Greece: Athens bus cleaners win major victory
26/08/2016, Interview with Eleni Mitsou (Xekinima - CWI Greece) and Apostolis Cassimere’s (Board Member of OASA - Athens Bus Workers’ Union):
Struggle achieves public contracts for 100s cleaning workers

Pakistan: Vindictive management suspend and transfer Sindh teachers
24/08/2016, CWI Reporters, Sindh :
Solidarity protests needed!

Chile: Up to 2 million march against pensions robbery
24/08/2016, Socialismo Revolucionario (CWI in Chile) reporters:
General strike threatened for 4 November as protests grow

Britain: Answer right’s attacks with firm socialist programme
23/08/2016, Editorial from the Socialist, paper of the Socialist Party (CWI in England & Wales):
#KeepCorbyn

Quebec: Montreal workers strike for $15 an hour
22/08/2016, Interview with Jacques Fontaine, a striking worker at the Old Port of Montreal:
"Company totally underestimated workers’ determination"

Video: Militant, Liverpool and Trotskyism today
22/08/2016, socialistworld.net:
Russia Today covers historic Liverpool battle, led by the CWI in Britain

US: Build a new party of the 99%
21/08/2016, Joshua Koritz, Socialist Alternative, USA:
Support Jill Stein

Philippines: Is Duterte following in Marcos’ footsteps?
16/08/2016, Vincent Kolo (CWI) interviews Philippines-based socialist, Gabriel:
New president threatens martial law while leaning on ‘left’ parties for support

Video: Socialist Party general secretary Peter Taaffe on Channel 4
14/08/2016, Socialistworld.net:
Socialist party media coverage amid accusations of Trotskyist "entryism"

Video: CWI around the world
13/08/2016, socialistworld.net:
Video shown at the CWI Summer school of some sections’ activities

Quebec: World Social Forum 2016
13/08/2016, socialistworld.net:
Tens of thousands of activists from around the world gather WSF in Montreal, 9-14 August

Hong Kong: Multinational MTR takes socialist Sally Tang Mei-ching to court
12/08/2016, Socialist Action reporters (CWI in Hong Kong):
Political motives behind ‘David versus Goliath’ trial

Britain: #KeepCorbyn - stand firm for socialism
10/08/2016, Editorial from the Socialist, paper of the Socialist Party (CWI in England & Wales):
The fight for a Labour Party for the working class

South Africa: Local elections a thunderous rebuke for ANC
09/08/2016, Weizmann Hamilton, Workers and Socialist Party (CWI in South Africa):
ANC polls less than 60% for first time since end of apartheid

Ireland: Non-payment of water bills rises to 73%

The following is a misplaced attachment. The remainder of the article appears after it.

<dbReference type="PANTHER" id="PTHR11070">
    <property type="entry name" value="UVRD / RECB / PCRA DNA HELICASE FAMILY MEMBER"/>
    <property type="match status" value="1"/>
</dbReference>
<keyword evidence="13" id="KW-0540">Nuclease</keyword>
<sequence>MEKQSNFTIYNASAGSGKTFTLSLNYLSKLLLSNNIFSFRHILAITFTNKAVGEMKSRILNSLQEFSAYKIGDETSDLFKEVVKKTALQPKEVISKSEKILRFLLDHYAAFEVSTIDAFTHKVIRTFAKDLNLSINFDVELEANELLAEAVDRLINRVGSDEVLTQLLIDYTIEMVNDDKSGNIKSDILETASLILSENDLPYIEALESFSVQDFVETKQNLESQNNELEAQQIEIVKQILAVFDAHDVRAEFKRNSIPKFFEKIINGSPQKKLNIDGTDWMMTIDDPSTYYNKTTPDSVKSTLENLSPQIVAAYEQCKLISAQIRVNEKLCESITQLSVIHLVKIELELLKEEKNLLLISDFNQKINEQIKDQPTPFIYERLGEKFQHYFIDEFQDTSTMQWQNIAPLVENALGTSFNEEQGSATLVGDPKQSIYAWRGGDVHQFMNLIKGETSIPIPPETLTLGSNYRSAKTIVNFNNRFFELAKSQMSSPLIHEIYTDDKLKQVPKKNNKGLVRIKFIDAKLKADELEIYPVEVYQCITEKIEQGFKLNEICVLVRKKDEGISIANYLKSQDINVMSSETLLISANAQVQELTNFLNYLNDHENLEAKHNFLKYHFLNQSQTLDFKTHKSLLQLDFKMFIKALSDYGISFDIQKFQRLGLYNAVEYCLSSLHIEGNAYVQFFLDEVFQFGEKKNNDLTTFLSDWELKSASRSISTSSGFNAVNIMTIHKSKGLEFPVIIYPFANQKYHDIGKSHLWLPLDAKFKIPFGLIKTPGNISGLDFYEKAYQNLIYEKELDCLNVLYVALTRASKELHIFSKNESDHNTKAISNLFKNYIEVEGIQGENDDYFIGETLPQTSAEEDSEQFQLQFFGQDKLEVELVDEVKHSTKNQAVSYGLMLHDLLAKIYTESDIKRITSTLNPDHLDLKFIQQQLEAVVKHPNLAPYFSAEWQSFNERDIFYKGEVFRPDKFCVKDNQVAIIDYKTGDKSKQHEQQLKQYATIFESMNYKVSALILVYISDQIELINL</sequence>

09/08/2016, Katia Hancke, Socialist Party (CWI in Ireland):
Abolish the charges now

Zimbabwe: Mugabe must fall!
05/08/2016, Statement by the Executive Committee of the Workers and Socialist Party (CWI in South Africa):
Mass revolt shakes the regime to its foundations

The Olympics, big business and dictatorship
04/08/2016, Vincent Kolo, chinaworker.info:
A short history of the Olympics:

CWI Summer school: Brazil
04/08/2016, Michael O’Brien, Socialist Party (CWI in Ireland):
New cycle of struggle following right-wing parliamentary coup

CWI Summer School 2016: Fighting racism and the far right 
02/08/2016, Scott Jones, Socialist Party (CWI England & Wales):
Capitalist crisis and anti-immigrant reaction

Germany: Media seizes on violent attacks to whip up Islamophobia
01/08/2016, Sascha Stanicic, Sozialistische Alternative (CWI in Germany):
No security under capitalism

US: Most contentious Democratic Convention since 1968
29/07/2016, Patrick Ayers, Socialist Alternative (US):
We need a new party of the 99% to defeat the billionaire class

Cameroon: Free jailed Buea activists!
28/07/2016, CWI reporters:
100 protest outside the court demanding release of the 15

Cote d’Ivoire: Protests against electricity prices
28/07/2016, CWI in Cote d’Ivoire:
The straw that broke the camel’s back!

Britain: No compromise with Labour right wing
28/07/2016, Editorial of the Socialist, newspaper of the Socialist Party (CWI in England & Wales):
#Keep Corbyn

Chile: One million protest against private pension fund
26/07/2016, Celso Calfullan and Patricio Guzman Socialism Revolucionario (CIT/CWI Chile):
After student protests, working class returns to streets

CWI Comment and Analysis

ANALYSIS

Book review: Iraq, IS and the failing war on terror
28/08/2016, Manny Thain, Socialist Party (CWI in England & Wales), from the September edition of Socialism Today:
Published earlier this year before the Chilcot report was finally released, Blood Year by counter-insurgency strategist David Kilcullen is a damning indictment of the so-called war on terror unleased by US imperialism in 2001, with the full support of Tony Blair.